April 23, 2010 saw CNN prime-time anchor Larry King shamefully pit a Christian lesbian against a conservative pastor for an hour of televised demagoguery. Back in 2007, the network aired a documentary in which anchor Christiane Amanpour suggested conservative Christians are akin to the Taliban. And who can forget CNN's hard-hitting investigation that found a personal commitment to Christ leaves beautiful women "single and lonely."
Whenever evangelicals grow a spine on a particular issue, CNN can be counted on to assure that it will "make people mad." From gay marriage to abortion to authenticity of Scripture, the network loves to marginalize traditional Christianity.
And it isn't alone. Last November, Fox Network's hit series "Glee" portrayed evangelicals as heartless jerks who get drunk while watching Glenn Beck. A month later, CBS crime drama "NCIS" preposterously imagined a fictional Christian honor killing - in an episode that aired mere days before Christmas.
Over on the NBC network in 2008, hit series "Law & Order" portrayed an unhinged college evangelical hurling death threats at liberal professors. And in 2007, New York Magazine's Vulture blog cheerfully listed the 10 Most Anti-Christian Films to come out of Hollywood.
When faced with evidence of systematic cultural mocking toward Christianity, liberals' fallback argument is to claim that all religions are scorned in American media. Yet some religions seem to be more hated than others.
Try searching for a list of anti-Muslim movies on New York Magazine's website. Or anti-Wiccan. Or anti-Hindu. Hollywood projects that mock those faiths are not so highly celebrated.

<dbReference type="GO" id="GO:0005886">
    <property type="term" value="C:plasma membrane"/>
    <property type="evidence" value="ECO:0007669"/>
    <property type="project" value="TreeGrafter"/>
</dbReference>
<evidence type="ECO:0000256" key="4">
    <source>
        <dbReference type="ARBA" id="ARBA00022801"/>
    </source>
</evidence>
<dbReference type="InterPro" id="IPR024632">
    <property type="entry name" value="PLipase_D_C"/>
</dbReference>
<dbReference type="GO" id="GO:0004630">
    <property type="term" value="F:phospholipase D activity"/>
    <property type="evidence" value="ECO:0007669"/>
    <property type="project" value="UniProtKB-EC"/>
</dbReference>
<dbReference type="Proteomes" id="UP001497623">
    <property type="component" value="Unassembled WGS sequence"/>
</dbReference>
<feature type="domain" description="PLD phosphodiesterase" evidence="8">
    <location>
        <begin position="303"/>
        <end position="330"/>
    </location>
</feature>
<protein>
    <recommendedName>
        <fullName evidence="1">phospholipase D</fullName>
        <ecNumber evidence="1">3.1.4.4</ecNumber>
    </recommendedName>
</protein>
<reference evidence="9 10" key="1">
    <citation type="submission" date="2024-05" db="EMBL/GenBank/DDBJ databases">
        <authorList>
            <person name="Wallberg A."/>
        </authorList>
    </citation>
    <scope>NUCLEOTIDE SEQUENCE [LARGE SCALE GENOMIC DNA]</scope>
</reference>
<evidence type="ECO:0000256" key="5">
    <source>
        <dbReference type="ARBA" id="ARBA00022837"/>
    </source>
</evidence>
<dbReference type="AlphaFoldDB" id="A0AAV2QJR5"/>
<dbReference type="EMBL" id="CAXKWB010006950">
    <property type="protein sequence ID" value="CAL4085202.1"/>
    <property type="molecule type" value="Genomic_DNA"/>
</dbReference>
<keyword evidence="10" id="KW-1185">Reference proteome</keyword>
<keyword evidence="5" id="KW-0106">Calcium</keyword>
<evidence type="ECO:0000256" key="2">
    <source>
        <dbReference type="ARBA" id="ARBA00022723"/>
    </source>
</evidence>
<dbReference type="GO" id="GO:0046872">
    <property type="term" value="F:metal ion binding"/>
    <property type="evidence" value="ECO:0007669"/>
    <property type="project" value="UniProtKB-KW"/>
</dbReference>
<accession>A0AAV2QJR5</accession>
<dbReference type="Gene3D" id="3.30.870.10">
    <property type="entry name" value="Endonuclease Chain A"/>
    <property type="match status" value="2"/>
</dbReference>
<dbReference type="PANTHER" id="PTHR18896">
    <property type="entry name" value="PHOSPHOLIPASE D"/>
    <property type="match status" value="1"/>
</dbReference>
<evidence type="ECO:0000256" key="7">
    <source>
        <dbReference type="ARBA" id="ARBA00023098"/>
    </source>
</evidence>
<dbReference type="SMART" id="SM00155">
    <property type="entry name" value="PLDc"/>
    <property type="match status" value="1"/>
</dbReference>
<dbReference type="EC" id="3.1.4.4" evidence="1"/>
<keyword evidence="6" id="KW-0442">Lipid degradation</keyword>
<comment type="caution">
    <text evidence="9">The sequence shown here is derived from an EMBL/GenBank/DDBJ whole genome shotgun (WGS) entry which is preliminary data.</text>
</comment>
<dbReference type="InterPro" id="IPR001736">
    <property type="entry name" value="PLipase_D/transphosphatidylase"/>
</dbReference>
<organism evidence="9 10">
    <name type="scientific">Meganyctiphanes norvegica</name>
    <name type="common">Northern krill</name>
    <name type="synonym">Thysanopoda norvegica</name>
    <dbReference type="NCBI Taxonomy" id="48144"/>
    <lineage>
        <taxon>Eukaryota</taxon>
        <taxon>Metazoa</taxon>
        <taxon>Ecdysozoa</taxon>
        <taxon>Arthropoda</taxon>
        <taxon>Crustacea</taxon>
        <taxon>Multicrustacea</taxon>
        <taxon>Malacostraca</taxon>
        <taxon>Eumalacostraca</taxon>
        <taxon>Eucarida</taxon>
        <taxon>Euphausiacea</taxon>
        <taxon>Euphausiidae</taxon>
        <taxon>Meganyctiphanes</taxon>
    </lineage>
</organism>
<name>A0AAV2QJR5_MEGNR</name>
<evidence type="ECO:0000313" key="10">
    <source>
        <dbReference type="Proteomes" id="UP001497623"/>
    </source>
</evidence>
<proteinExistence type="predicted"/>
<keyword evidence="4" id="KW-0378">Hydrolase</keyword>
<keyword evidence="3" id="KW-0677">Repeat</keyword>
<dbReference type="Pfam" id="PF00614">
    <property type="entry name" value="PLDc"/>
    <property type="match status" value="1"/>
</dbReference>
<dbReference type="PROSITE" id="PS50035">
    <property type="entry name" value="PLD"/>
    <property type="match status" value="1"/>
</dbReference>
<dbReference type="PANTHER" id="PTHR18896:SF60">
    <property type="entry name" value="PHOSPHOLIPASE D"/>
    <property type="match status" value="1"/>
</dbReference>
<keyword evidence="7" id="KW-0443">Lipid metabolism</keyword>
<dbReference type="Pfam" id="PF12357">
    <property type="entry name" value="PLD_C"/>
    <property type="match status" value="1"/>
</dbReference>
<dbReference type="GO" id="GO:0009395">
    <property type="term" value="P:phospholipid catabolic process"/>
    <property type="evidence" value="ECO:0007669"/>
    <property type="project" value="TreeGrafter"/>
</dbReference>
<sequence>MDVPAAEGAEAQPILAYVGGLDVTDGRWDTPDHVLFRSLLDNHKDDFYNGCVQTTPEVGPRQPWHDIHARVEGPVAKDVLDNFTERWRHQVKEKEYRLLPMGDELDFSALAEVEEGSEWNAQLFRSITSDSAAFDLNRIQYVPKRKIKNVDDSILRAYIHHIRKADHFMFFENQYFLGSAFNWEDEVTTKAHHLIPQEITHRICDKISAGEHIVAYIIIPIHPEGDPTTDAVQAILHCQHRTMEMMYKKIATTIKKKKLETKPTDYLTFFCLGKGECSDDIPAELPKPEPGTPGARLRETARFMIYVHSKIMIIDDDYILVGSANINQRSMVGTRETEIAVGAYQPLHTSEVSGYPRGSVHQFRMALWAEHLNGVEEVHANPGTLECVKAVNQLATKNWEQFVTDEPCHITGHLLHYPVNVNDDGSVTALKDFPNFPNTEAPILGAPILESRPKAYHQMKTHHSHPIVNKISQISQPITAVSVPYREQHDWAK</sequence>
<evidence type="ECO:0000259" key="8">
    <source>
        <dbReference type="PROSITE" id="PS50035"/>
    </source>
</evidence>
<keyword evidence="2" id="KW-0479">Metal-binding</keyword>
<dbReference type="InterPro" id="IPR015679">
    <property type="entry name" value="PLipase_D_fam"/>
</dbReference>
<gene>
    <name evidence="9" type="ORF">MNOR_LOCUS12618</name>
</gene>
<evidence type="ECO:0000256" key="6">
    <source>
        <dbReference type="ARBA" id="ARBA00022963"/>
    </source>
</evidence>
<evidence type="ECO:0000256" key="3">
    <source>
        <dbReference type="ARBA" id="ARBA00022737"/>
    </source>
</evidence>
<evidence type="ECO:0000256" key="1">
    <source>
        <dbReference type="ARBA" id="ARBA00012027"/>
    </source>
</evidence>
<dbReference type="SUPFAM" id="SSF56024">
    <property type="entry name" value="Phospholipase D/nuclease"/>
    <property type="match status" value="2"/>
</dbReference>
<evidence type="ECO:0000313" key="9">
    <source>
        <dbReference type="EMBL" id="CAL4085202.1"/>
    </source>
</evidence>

Try waiting for "Glee" to parallel the sad plight of Muslim American teenagers murdered by their own parents for embarrassing Islam. The show's producers are willing to exaggerate bigotry among Christians while ignoring real domestic violence elsewhere. Also overlooked is the suffering of pregnant teen girls forcibly dragged into abortion clinics, sometimes at literal gunpoint, by angry parents.
No, the real threat to children is Christians who read the Bible, want to preserve every life, and encourage healthy living. Inside the backward mind of liberals, pro-life, pro-family messages are responsible for destroying lives. In such a climate, it's no wonder pastors are afraid of being confrontational.
Having contributed to a weakened, watered-down version of Christianity, CNN is now playing dumb as to how it happened. Blake did not mention a single word about pastors unfairly getting smeared as bigots, or perhaps that these oversensitive communities are being coddled by the media.
Controversial Muslims who might be out there "making people mad?" Not so much. Less than a week ago, here's how CNN introduced the Ground Zero Mosque imam:
Video clips posted today by a conservative blogger have set off a new round of bitter debate over the Islamic community center and mosque planned near Ground Zero. Are the clips part of a smear campaign or do the imam's critics have legitimate concerns?
Don't look for the mainstream media to be reporting on a spineless version of Islam any time soon.